Therefore an alternative view to the phenomena of energy build-up that leads to flare occurrences, in general, and flare duration, in particular, is presented below. The increase and decrease in the areas of sunspots is understood in terms of whether the spots originate in the region of positive or negative rotational gradient (Hiremath & Lovely 2010; Hiremath 2013, and references therein) just beneath the surface. This implies that the change in the areas of the sunspots is a rather gradual process along with the passage of the foot points through the width of rotational gradient beneath the surface. However, the occurrence of abnormal rotation rates of sunspots is a result that could be due to the flux tubes experiencing instability just below the surface where rotational gradient exists around the region of 0.935Rs (Hiremath & Suryanarayana 2003; Suryanarayana 2010). This explains the result, presented in Fig. 5, that areas of the sunspots do not have a major role in causing abnormal rotation rates as well as the variation of flare duration. This result also agrees with the results by Hiremath et al. (2006) that among different quantities that vary, such as the areas, abnormal rotation rates, longitudinal extents, and number of small spots produced, the abnormal rotation rates during sunspot’s evolutionary phases is the predominant factor that triggers the flares. In fact, McIntosh (1970) has noted that even small sunspot groups may be associated with major flares if their spot motions are especially large and lead to an increasing gradient across the neutral line.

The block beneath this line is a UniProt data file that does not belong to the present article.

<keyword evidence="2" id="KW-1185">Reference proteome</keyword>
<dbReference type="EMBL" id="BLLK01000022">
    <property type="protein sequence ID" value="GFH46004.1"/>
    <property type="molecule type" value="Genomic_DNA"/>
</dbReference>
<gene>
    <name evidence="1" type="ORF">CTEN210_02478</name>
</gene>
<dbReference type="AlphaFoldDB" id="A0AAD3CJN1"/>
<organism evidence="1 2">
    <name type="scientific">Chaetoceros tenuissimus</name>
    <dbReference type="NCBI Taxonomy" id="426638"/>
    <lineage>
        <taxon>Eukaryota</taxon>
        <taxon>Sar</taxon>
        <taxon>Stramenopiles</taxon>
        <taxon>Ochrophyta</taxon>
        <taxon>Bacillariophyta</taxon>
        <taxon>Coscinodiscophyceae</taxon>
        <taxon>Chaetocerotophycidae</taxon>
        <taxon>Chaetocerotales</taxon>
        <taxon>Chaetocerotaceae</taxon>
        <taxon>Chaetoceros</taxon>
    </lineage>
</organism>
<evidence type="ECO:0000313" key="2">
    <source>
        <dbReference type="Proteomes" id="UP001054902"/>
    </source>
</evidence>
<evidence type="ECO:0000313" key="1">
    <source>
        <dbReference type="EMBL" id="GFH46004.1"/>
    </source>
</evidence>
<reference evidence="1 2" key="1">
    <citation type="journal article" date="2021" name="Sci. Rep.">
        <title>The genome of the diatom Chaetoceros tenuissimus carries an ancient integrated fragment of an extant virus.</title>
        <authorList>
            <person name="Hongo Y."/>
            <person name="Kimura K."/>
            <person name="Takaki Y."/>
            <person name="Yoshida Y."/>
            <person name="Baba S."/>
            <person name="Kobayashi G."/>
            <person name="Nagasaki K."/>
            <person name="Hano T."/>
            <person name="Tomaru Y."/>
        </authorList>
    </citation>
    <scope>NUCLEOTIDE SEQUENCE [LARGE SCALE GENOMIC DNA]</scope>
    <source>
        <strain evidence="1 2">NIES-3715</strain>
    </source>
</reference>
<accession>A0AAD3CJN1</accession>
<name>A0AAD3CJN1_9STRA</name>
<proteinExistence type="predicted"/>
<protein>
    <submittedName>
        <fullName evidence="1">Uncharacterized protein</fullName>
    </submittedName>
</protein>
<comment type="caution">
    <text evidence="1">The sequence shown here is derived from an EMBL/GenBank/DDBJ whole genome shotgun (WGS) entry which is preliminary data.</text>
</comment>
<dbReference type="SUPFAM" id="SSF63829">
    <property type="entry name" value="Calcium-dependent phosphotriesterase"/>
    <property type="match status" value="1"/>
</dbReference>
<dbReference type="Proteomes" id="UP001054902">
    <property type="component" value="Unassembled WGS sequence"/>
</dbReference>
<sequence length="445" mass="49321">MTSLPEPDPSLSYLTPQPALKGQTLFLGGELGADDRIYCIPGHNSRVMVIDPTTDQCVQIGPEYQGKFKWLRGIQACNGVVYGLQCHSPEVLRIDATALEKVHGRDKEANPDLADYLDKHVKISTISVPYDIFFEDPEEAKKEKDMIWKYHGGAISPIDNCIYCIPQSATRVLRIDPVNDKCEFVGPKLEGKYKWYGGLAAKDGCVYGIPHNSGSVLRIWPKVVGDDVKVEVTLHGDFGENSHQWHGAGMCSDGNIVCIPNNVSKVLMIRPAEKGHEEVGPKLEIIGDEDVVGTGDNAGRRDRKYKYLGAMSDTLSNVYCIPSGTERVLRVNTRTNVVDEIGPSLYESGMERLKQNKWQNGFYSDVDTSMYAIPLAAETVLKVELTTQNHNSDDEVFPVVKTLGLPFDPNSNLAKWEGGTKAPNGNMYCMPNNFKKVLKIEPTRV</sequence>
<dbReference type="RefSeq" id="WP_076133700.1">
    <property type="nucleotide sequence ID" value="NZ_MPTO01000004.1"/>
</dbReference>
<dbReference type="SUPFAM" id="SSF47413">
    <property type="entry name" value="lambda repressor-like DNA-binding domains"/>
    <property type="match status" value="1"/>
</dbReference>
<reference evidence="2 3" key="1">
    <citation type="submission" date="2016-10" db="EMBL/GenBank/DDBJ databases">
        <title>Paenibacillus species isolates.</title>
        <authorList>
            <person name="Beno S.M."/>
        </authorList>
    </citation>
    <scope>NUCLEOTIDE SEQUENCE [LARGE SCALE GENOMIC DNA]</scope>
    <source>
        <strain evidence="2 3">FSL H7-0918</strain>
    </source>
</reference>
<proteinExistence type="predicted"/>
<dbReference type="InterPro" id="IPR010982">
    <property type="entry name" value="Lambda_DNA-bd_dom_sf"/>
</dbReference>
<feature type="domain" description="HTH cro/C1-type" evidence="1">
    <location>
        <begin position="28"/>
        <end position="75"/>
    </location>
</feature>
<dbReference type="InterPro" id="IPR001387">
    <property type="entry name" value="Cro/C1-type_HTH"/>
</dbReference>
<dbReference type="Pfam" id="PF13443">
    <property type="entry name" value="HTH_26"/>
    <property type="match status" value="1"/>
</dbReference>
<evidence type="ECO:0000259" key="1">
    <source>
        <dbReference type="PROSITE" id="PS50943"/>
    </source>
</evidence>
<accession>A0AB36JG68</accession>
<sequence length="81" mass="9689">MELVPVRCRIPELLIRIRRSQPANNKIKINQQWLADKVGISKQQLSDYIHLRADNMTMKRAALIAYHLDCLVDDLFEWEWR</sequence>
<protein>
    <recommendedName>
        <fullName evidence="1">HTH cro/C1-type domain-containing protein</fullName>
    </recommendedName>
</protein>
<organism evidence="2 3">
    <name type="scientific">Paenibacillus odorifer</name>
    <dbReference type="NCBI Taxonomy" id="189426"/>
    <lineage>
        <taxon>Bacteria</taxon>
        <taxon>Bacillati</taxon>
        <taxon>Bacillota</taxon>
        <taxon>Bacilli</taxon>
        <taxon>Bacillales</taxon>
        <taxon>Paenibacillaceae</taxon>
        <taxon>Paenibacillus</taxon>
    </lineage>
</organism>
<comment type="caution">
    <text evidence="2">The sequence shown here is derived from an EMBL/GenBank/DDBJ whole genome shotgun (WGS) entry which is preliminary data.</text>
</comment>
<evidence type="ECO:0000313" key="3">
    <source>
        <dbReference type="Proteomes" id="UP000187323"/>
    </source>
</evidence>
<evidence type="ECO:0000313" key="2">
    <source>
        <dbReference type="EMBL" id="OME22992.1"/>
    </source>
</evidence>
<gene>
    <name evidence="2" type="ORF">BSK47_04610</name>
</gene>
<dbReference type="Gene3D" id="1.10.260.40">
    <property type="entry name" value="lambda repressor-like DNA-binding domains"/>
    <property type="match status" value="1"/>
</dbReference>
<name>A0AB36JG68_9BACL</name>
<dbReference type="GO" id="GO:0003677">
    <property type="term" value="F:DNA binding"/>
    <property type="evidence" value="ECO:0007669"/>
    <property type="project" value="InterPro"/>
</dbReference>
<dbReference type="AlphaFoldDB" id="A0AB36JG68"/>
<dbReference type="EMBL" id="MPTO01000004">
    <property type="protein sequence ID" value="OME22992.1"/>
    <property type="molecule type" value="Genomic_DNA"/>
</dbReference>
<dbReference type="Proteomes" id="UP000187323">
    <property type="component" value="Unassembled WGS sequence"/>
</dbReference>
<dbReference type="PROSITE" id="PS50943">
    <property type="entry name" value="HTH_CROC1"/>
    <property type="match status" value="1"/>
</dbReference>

A possible scenario to explain the strong association between ARR and flare duration is as follows. While ascending from the deep interior towards the surface, the flux tubes approaching each other beneath the surface result in compression and pumping of the plasma to coronal heights where it dissipates in the form of flares. This implies that there is proportionality between the compression speed of the plasma due to abnormal longitudinal displacement of the sunspots below the surface and the rate of dissipation of energy and hence the duration of the flares. However, a detailed understanding of the processes involved is beyond the scope of the present work.

5. Conclusion